The 2012 Major League Baseball All-Star Game takes place tonight at 7:30 ET at Kansas City’s Kauffman Stadium, where the National League will try to win their 3rd Mid-Summer Classic in a row over the Junior Circuit—a notion that was utterly unthinkable just 5 years ago. And if you’re under the impression that the game doesn’t matter just because the managers treat it like a coed company softball game (I think they even give participation trophies), think again: the league that wins the AS Game gets home field advantage in the World Series, and the last two WS were won by underdog National League teams. So, yeah.
Anyway, as we’ve come to expect, there was a ton of debate over the selections and omissions for the 2012 squads—hello, Dusty Baker—and some feelings were hurt. But it’s all pretty silly, because there’s no way to make everybody happy.
That being said, it is fun to talk about the other great players you won’t be seeing in Kansas City tonight. So today I’ve put together this official team of Non-All-Star All-Stars, a team made up of the guys who didn’t make the cut for one of the official squads. And while I don’t think this team would beat either of the real All-Star Teams, I do think they’d probably win any division in baseball.
So check it out. I don’t think I missed any obvious choices, but if I did, let me know.
I know what you're thinking: "James MacWho?" And I probably wouldn't have believed it, either, if you told me back in April I would select Pittsburgh's James MacDonald to be the starting pitcher on my Non-All-Star All-Star Team over guys like Zack Greinke, Johnny Cueto, and Jeremy Hellickson. But through 17 starts the guy in 9-3 with a 2.37 ERA (5th best in baseball), 100 Ks, and a 0.97 WHIP (walks and hits per innings pitched—the 6th best in baseball). He definitely needs to improve his stamina to go longer into games (he's pitched a whole 10 innings less than Cueto this year), but this is the All-Star Game we're talking about, so he's not going go more than 3 innings anyway. So MacDonald's my guy.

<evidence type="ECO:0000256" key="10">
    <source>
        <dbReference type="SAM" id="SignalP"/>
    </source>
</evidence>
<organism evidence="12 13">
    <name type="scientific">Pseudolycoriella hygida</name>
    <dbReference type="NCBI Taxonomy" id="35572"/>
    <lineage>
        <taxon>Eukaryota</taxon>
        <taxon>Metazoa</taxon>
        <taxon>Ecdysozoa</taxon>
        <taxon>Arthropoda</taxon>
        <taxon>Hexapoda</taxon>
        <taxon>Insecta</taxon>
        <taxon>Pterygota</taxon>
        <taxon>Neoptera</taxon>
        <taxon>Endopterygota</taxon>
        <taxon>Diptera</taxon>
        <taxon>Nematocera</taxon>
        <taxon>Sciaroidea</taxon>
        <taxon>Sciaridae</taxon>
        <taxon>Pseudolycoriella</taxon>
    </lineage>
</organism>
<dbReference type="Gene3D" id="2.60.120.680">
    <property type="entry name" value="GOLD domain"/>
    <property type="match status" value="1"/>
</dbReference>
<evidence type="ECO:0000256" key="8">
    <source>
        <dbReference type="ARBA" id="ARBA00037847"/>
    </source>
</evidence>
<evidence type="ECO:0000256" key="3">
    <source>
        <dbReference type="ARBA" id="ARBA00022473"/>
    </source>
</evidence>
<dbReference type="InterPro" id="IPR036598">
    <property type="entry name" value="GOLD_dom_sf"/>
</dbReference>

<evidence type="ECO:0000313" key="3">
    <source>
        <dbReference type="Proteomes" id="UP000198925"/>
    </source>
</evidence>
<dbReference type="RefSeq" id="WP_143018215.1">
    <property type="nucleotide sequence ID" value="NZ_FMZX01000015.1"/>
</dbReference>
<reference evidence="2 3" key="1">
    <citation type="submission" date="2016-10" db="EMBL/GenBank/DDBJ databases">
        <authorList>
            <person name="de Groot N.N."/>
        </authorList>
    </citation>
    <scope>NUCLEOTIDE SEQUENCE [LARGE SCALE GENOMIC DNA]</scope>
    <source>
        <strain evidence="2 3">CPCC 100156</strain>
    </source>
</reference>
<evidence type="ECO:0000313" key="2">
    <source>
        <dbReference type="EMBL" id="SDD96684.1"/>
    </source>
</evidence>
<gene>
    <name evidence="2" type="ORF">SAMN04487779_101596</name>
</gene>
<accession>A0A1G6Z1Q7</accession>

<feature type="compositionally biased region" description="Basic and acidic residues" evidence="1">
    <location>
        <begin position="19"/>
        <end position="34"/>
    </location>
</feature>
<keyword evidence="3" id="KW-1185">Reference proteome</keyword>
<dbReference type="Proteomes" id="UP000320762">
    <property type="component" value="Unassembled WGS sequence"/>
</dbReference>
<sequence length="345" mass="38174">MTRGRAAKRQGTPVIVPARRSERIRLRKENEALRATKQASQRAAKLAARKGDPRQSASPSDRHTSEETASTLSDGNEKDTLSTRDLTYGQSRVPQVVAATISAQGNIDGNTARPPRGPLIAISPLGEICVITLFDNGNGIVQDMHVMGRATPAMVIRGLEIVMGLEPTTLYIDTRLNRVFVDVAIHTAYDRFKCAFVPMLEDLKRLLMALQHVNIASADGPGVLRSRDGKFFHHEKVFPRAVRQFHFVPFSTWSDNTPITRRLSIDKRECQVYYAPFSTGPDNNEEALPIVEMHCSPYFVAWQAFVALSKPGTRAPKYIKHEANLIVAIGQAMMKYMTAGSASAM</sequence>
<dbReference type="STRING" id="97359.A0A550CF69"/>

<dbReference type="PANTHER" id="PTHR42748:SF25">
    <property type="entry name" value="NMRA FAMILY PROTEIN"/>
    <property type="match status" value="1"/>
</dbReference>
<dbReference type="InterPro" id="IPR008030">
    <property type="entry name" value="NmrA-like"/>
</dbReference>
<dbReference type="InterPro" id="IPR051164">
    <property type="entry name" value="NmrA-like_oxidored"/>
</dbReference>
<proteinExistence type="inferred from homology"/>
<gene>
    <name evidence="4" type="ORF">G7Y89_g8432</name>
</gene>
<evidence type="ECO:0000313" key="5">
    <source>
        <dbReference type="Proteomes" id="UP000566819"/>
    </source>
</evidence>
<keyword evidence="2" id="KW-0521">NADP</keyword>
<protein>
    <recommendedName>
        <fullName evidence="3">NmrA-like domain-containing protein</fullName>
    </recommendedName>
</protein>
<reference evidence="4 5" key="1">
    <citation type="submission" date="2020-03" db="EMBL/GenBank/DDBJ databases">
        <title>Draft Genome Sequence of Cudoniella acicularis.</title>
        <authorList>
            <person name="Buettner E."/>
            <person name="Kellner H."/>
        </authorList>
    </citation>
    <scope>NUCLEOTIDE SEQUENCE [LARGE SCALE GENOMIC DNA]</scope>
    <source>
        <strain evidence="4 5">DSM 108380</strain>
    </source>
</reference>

13. SP: James MacDonald (Pirates)
After MacDonald goes his three innings, then I'd go with Johnny Cueto of the Reds. Through 18 starts the guy has a 2.39 ERA and a solid 1.16 WHIP. He's not quite as good as his manager Dusty Baker thinks he is, but he is good.
12. RP: Johnny Cueto (Reds)
For the third starting pitcher spot we've got Colby Lewis of the Texas Rangers. His ERA isn't as low as the other two guys, but you have to remember he pitched half his games in a hitters' ballpark in the American League. So his 3.50 is actually just about as good as MacDonald's 2.37. More importantly, Lewis has a measly 1.08 WHIP and a Halladay-esque strikeout-to-walk ratio of 7.50. That's tops in all of baseball by 2 whole points, meaning you just aren't going to get any free passes from Colby Lewis.
Really, it's unfair that I didn't give the SP gig to Colby Lewis. But with his control he's a much better choice to come into the game later, when guys are already on base. Let the less-experienced MacDonald start with the clean slate.
11. RP: Colby Lewis (Rangers)
Jason Motte isn't the best closer in baseball, but he is good (1.02 WHIP, 20 saves, a strikeout per inning), and the guy can bring the heat. Plus, he closed out an NLCS and a World Series last year, so that's gotta count for something. So with Jim Johnson, Craig Kimbrel, and Fernando Rodney on the real All-Star Game, Motte's the next-best choice.
10. CP: Jason Motte (Cardinals)
Can you guess who is the second-best hitting catcher in baseball this season? Yep, the White Sox's A.J. Pierzynski. He's only 6th in BA, but he's 1st in HRs (16) and 2nd to N.L. All-Star Carlos Ruiz in OPS (.865), so it's pretty silly that he's not on the real squad. But hey, we'll take it.
9. Starting C: A.J. Pierzynski (White Sox)
The Diamondback's Miguel Montero is a good hitter. This year he's hitting .272/.378/.419 with 8 HRs. But Montero's greatest value is behind the plate, where this year he has thrown out 47% of attempted base-stealers. The next closest guy has thrown out 38%, and he's no slouch—it's 4x gold glove winner Yadier Molina. So yeah, Montero is a real steal for our Non-All-Star All-Star Team.